In the spring, we hauled out our trays upon trays of seedlings to the high tunnel for hardening off, nestled our cold-sensitive tomatoes, peppers, and eggplants into the sun-warmed soil well before squashes or beans could be planted outside, and kept those plants going well after the garden was ripped out and put to bed at the end of the season.  But the little 12-by-24 soon wasn’t big enough to meet our needs.

It was time for a serious high tunnel project.  The summer of 2011, with the help of our Northland College intern Sarah, we leveled the top end of the garden and erected a 12 by 50-foot plastic film high tunnel.  But you know how it goes—construction projects always take longer than you anticipate.  Our tomato transplants were getting desperate—really desperate—dangling and sprawling from their transplant containers, praying for more room for root growth as they waited for us to finish the project.  The rafters were up and secured in place, but we still didn’t have the cover on, when the tomato desperation went beyond the beyonds.

It was after chores, and it was dark even for a June night.  The summer was getting off to a hot start, and Sarah had been joking about trying “night gardening” to beat the heat.  Only the state of the tomatoes made that proposition no joke that night.  We pulled the truck up to the high tunnel construction sight, turned on the headlights, and planted 150 tomatoes until midnight (with the help of a few mosquitoes).  Sarah didn’t suggest night gardening as a creative idea again after that adventure.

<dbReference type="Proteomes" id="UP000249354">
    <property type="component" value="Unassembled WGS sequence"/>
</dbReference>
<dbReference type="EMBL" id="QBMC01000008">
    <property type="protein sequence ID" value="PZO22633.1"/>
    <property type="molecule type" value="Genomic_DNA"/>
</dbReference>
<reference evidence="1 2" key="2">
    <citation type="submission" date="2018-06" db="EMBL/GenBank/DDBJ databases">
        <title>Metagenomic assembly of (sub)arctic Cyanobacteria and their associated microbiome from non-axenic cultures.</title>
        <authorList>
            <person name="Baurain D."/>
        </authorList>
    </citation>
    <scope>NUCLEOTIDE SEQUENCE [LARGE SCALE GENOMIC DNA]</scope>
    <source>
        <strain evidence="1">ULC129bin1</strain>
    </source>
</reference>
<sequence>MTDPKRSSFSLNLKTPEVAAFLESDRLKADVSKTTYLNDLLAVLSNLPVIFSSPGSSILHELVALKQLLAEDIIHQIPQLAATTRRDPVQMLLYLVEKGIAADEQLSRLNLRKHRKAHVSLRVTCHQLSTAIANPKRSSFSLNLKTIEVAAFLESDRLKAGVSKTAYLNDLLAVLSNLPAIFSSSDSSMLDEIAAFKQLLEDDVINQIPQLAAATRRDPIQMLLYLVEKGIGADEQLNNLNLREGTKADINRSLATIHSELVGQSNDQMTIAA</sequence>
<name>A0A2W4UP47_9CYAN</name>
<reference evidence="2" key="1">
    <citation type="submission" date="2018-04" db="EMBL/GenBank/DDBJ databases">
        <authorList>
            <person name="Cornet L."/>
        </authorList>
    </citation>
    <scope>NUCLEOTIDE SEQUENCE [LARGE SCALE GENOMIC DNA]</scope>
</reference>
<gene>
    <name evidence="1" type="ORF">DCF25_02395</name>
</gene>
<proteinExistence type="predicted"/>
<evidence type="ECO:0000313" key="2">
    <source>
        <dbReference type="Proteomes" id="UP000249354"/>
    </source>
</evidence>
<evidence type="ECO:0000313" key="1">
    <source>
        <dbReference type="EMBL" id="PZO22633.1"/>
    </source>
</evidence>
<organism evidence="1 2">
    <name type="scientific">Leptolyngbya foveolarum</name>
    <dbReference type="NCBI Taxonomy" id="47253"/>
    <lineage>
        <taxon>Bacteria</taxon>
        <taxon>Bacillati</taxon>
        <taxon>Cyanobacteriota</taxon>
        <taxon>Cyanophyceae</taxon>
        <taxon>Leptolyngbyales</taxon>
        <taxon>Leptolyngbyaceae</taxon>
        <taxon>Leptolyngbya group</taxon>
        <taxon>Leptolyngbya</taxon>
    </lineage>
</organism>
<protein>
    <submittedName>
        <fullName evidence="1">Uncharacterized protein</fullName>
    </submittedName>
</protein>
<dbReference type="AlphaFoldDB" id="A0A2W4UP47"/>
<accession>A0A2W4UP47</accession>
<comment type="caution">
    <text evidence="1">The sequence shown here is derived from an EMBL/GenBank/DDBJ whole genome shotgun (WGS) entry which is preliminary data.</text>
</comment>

Stringing used baling twine from the rafters down to the plants and securing the strands with ground stakes, the tomato plants were carefully trellised up off the ground in orderly rows with walkways.  That next week, the plastic cover was carefully pulled into place, augmented with roll-up sides and a door on the east end.  It was a pretty satisfying accomplishment for our woman-powered crew, and the frosts didn’t manage to kill those intrepid tomatoes until November that year.  Break out the canning jars!

We’re hoping for such a season now, given the late spring.  The twining Romas and colorful heirloom varieties reach high over my head.  I love the season of autumn, but it’s always hard to see the demise of the garden, with all the time and love that was invested to help it flourish all summer long.  In milder growing climates, like Maine, some farmers are using high tunnels to grow food all year round!  But up here, we’re happy to add a bit more time to both ends of the gardening season in whatever way we can.  Who can help but smile at the first…and last garden ripe tomatoes?  See you down on the farm sometime.

Laura Berlage is a co-owner of North Star Homestead Farms, LLC and Farmstead Creamery & Café. 715-462-3453 www.northstarhomestead.com